I recently got a peek at the Mexican Coca-Cola trend during a visit to Atlanta. While standing in line for a sandwich at Star Provisions, I overheard the guy ahead of me convincing his dining partner to try a bottle. Never one to let a culinary opportunity pass me by, I grabbed my own Mexican Coke out of the refrigerator case. The cashier congratulated me on my choice.
Fans of Mexican Coke claim that its use of sugar makes it superior to the U.S. version, which is sweetened with high-fructose corn syrup. I admit it was a delicious soda, but it also came in a glass bottle, which always seems to make beverages taste better, at least to me. I also don’t drink a lot of soda, so my taste buds may not be equipped to allow me to accurately proclaim the supremacy of one formula of Coke over another.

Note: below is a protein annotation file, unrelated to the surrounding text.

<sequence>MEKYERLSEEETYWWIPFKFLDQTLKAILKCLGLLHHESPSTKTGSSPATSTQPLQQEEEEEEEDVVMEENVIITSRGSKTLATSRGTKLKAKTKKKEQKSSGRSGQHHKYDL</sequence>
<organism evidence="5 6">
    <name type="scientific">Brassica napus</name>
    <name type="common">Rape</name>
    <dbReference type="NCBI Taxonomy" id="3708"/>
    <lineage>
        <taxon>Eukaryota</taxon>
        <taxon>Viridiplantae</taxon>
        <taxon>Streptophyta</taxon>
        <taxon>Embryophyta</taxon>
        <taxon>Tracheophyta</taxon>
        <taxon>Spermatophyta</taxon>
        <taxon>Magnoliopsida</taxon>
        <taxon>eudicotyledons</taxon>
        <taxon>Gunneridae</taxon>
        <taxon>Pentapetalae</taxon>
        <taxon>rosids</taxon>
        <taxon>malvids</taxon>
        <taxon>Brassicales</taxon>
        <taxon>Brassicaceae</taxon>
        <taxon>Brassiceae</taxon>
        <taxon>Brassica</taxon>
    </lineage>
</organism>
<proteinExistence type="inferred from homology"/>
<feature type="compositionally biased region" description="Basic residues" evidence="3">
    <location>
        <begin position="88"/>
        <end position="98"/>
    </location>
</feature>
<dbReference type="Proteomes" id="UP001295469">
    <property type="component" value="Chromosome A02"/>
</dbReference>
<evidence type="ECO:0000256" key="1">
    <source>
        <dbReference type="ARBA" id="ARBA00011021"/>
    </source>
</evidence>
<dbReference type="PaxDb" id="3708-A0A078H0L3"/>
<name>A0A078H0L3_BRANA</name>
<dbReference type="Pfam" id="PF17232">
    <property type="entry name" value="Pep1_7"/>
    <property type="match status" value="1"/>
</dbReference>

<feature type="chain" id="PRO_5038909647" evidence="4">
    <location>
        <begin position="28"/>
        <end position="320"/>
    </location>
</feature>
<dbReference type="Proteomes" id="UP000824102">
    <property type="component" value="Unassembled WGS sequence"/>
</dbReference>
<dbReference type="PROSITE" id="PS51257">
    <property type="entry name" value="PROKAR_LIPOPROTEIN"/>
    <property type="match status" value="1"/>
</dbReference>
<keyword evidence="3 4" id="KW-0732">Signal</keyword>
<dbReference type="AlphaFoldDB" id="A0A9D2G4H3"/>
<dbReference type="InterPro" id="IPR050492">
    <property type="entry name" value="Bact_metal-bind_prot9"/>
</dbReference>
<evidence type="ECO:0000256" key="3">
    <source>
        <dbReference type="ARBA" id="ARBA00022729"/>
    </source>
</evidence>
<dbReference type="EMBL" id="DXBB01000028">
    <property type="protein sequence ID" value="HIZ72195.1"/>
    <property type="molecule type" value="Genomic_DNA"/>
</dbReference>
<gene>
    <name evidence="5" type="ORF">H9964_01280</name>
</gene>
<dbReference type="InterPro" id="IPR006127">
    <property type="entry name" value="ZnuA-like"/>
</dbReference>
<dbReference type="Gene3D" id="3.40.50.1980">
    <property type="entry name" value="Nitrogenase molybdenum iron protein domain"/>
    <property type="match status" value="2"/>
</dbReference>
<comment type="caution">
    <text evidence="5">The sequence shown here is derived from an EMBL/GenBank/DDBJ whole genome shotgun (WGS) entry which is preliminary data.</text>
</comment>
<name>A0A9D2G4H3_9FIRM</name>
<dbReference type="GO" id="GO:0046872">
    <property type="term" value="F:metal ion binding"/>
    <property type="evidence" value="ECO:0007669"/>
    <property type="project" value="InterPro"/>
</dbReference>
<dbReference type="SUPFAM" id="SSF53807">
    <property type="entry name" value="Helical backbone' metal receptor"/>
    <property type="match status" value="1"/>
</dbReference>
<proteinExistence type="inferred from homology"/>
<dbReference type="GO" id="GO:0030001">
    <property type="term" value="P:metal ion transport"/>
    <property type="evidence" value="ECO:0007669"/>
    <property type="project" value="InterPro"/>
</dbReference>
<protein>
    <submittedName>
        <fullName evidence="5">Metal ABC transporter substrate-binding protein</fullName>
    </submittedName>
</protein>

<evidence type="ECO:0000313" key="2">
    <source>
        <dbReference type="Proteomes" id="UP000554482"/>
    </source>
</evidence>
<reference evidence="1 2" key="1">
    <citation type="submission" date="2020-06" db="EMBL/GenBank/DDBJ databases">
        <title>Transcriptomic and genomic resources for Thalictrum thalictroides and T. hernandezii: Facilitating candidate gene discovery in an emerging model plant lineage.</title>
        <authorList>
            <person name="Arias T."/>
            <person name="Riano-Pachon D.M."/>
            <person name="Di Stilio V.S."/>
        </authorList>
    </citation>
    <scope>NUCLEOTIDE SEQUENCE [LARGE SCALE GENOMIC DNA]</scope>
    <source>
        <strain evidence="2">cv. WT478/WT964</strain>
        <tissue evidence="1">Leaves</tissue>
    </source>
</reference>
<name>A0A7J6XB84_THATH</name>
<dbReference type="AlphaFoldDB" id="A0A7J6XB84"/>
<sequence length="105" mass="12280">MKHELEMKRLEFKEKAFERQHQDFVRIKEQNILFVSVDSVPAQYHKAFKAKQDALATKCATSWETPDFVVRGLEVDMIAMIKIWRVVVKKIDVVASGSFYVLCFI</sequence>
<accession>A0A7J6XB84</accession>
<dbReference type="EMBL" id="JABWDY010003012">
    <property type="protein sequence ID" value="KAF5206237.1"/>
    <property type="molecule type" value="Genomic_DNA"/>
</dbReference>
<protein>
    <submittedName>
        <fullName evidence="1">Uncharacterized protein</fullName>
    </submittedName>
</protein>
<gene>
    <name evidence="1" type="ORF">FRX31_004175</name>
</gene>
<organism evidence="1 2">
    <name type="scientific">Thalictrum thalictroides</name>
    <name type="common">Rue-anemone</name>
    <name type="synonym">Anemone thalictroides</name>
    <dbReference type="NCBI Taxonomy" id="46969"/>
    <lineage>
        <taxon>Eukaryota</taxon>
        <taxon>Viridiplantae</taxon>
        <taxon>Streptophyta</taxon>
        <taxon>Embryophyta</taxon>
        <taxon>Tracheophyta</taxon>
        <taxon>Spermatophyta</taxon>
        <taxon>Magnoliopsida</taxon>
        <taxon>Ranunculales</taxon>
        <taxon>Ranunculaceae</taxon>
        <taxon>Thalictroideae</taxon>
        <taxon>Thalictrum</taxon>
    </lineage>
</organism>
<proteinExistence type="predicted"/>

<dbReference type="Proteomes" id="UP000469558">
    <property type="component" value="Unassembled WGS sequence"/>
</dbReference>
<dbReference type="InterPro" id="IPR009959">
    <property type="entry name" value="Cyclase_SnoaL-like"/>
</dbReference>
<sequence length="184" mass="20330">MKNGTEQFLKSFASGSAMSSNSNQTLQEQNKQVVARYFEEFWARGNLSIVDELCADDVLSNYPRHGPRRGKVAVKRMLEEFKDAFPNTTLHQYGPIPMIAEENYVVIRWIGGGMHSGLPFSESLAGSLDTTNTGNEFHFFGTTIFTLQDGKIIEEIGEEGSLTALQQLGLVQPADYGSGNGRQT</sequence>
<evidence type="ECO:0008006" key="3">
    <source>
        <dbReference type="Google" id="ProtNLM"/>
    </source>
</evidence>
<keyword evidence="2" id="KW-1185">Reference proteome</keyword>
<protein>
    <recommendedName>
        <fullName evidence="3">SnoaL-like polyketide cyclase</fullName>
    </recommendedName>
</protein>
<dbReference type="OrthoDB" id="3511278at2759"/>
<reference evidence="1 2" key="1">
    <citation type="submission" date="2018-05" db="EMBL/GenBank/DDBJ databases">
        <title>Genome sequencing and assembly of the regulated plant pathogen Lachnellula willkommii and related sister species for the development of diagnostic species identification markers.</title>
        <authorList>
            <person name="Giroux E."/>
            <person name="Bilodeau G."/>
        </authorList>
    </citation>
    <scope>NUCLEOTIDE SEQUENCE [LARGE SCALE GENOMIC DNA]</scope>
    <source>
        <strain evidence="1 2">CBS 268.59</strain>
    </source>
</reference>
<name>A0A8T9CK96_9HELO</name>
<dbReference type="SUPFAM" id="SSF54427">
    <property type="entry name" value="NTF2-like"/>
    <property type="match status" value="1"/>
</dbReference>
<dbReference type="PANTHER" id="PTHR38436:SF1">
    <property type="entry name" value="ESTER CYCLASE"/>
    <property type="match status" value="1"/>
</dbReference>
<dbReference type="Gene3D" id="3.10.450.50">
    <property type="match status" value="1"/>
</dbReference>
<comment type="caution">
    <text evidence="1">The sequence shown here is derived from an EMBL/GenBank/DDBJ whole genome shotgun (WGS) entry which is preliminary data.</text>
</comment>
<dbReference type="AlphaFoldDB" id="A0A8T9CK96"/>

What I found odd, however, was sitting in Atlanta, the home of Coca-Cola, listening to folks waxing poetic on the superiority of Coke made in Mexico, a product that was originally imported into the United States to appeal to immigrants. It just seems weird, in light of the anti-immigration mood that has swept the country, for Americans to appropriate a product that exists here only because Coke was trying to appeal to immigrants. No immigrants = no Mexican Coke.